The tariff list is finally public. What is this list and why is this important?
In 2003, Chinese leader Wen Jiabao pledged to give tariff free access to an unspecified number of exports from Africa's least developed countries (LDCs). At first, 190 products were covered. In November 2006 (at the Forum on China Africa Cooperation Beijing summit) the Chinese promised to increase this list to 440. But it has been impossible for most people (like me) to get a list. Now Jeremy Stevens and Simon Freemantle at Standard Bank's Economic Research Group have published (courtesy of China's Ministry of Commerce and Beijing Axis) the full list of 454 product lines for which China is giving tariff-free access to African LDCs. (I received it as a pdf file, which I can't find a way to post here, but you should be able to get the list by registering at the Standard Bank site highlighted above.)
At least three-quarters of the products are industrial goods: vehicle spare parts, bicycles, soap, plastic products, leather wallets, cotton fabric and t-shirts, umbrellas, ball-point pens, table lamps, refined copper products, diesel generators, and fish hooks among them. There is a clear correspondence between these items, and China's domestic restructuring plans. As I note in The Dragon's Gift, China's government wants its companies at home to move up the value-chain. Just a few weeks ago Guangdong province announced that it was raising provincial level wages by 20 percent. The products on the list are mainly from entry-level industries that Chinese planners would like to move beyond.
African governments that want to foster manufacturing investment now have a list of products for which they might offer their own incentives. Some Chinese companies will be looking to relocate to Africa in order to export back to China, duty-free. Other Chinese firms in Africa are already producing products like sesame (Senegal) and plastics (Nigeria) and spun cotton/synthetics (Mauritius). Some have Chinese markets in mind. But African companies can equally benefit from strategic targeting of their products to the Chinese market. At the same time, it's clear that a lot of compromise went into this list and not all LDC African manufactured products are eligible. Decaf roasted coffee is on the list, but not regular processed coffee, for example. There are a few other surprise products, including dental fittings, electric alarm clocks, and bow ties.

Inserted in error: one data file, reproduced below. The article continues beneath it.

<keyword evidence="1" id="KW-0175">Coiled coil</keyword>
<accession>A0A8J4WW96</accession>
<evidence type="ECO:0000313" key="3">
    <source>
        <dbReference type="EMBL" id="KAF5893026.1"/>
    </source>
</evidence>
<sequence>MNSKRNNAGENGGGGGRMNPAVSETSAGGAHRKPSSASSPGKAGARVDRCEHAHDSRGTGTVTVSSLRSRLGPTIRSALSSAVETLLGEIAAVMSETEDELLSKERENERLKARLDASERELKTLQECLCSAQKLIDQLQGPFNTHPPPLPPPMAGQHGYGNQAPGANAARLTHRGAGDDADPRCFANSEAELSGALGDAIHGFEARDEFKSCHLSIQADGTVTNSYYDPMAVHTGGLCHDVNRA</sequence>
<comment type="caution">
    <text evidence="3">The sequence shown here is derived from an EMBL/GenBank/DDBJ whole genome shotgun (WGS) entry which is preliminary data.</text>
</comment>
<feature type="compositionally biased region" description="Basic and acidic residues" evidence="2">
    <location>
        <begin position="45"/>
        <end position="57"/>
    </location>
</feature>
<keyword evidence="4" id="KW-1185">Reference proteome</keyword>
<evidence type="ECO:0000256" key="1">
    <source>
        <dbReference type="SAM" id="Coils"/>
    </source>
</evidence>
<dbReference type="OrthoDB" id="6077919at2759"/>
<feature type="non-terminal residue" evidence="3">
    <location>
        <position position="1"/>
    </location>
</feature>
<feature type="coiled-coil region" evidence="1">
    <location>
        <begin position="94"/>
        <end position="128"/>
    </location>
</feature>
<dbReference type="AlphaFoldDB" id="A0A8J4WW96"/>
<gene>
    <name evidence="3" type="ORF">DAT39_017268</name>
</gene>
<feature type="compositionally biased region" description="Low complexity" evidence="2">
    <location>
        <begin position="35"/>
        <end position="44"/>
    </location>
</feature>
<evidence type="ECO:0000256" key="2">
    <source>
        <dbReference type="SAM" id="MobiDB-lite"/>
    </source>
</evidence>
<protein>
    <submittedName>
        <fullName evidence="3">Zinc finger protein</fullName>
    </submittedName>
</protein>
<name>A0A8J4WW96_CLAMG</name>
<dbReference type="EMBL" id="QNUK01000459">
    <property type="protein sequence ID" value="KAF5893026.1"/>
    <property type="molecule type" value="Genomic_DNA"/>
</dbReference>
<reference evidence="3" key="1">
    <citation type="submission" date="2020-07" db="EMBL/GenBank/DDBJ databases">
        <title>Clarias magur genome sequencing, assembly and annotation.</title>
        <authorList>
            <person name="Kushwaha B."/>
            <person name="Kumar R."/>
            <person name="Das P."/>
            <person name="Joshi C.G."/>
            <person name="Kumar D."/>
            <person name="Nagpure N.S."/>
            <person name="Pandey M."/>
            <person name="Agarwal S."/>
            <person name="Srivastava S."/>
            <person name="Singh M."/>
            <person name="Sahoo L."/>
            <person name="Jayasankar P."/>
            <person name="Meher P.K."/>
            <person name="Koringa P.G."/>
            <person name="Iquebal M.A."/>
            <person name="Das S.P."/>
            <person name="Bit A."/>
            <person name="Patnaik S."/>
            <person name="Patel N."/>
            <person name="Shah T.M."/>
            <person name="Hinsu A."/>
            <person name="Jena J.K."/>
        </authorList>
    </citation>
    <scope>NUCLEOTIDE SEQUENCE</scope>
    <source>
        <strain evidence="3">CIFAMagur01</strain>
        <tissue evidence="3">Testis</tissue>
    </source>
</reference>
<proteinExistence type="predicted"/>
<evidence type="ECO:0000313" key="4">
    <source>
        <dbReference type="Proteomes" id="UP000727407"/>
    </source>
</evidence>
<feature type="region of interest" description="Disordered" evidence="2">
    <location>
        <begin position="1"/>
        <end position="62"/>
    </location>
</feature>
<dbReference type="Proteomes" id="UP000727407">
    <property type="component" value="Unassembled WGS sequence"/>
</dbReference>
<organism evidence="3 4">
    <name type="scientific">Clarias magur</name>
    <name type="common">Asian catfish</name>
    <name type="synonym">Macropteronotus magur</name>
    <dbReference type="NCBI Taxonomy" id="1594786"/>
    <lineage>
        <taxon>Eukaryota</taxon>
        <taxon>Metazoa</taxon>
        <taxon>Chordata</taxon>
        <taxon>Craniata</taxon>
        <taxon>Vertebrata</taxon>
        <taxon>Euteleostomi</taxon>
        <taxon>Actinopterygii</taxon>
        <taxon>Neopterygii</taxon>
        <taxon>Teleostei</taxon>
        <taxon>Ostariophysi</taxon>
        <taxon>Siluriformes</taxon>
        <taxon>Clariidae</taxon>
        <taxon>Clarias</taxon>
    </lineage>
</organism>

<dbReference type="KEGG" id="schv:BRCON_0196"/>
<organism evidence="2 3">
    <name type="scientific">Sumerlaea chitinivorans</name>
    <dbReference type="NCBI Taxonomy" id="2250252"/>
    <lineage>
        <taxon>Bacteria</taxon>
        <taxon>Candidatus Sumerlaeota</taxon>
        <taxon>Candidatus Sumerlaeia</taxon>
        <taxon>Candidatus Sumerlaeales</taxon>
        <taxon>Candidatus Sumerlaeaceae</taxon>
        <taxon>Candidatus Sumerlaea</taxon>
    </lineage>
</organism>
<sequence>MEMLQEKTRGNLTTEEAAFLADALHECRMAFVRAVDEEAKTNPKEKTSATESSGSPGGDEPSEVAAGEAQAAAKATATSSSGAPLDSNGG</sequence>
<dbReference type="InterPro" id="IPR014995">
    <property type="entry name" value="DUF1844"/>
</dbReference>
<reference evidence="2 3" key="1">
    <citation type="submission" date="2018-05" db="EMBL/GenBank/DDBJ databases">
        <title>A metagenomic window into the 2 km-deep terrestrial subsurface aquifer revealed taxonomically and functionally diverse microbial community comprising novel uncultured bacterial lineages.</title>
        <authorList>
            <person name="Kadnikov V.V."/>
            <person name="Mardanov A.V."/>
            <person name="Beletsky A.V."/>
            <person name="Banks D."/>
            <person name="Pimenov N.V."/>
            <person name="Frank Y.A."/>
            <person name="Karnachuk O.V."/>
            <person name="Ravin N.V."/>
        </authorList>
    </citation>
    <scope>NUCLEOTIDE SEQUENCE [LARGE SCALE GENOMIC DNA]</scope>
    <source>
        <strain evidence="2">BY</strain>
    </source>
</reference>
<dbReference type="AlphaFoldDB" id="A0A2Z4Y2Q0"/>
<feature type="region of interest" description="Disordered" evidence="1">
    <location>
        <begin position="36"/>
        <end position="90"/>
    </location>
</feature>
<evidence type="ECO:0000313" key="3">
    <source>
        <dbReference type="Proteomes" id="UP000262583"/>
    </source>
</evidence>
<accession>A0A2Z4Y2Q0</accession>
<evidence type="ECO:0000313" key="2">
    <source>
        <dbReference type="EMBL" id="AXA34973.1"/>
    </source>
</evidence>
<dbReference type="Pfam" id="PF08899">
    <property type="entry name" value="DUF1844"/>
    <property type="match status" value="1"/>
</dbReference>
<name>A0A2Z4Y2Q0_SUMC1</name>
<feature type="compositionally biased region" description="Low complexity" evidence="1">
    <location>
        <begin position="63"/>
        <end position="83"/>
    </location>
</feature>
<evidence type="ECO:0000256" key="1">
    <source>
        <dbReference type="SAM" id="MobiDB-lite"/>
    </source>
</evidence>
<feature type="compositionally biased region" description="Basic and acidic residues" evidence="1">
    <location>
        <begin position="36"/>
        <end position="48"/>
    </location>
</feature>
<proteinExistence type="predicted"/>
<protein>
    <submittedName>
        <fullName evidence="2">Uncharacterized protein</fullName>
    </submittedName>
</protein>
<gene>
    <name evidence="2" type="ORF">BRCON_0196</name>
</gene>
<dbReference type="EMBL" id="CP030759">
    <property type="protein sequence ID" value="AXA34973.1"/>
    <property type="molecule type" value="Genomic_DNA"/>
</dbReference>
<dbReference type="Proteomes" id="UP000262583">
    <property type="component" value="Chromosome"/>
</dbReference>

This is fantastic, Deborah, thanks for posting! I'm sure that the crocheted bow tie will be a best seller. As I look through the list, it strikes me that this adds up to a lot more than 454 product: Some of these items are very specific (safety pins, dry shark's fin, rear-view mirrors for vehicles, etc.), but others could encompass a large range of sub-products ("other plastic products", "baby clothing and accessories, synthetic", "sculpture and other decorative articles"). Do we know anything more about how the compromises were made and by whom? And is China using the UN's definition of LDC?
Dry shark's fin? That's no good!
Is China limiting its tariff-free access to African countries? I'm wondering specifically about Afghanistan, as China has an industrial interest there with their copper mines. Are raw materials on the list?
Good points all. This list was specifically for African LDCs. I think that China is using the UN definition of LDCs, but haven't seen a list of countries. Raw materials in many cases already come in tariff-free. There are some on this list, however. Others (like cotton) are notably missing, although fabrics/textiles/garments are included. I imagine most of the negotiations went on in Beijing, rather than in Africa. But this is a wide-open area for research! Adam Minson in South Africa has done some initial research.
It would be great to have a comparison of the zero-tariff products between China and other countries. What about US and EU's zero-tariff product list towards Africa?
Sounds like a great topic for a student paper!
Are you sure there's no other way to get ahold of this list? I'm carrying out an undergraduate Honors project on the TAZARA railway and Chinese engagement in Zambia and Tanzania, and StandardBank doesn't seem to keen on letting me get ahold of the list, as I'm not officially employed anywhere.
Tom, Send me an email and I will send you my copy.
Africa governments that are looking for to promote manufacturing investment decision now have a listing of products which is why they might provide their own bonuses. Some Chinese companies is going to be looking to transfer to The African continent in order to foreign trade back to Bangkok.
Hi.sorry to revive an old post.am doing research as well on sino Africa trade relations.
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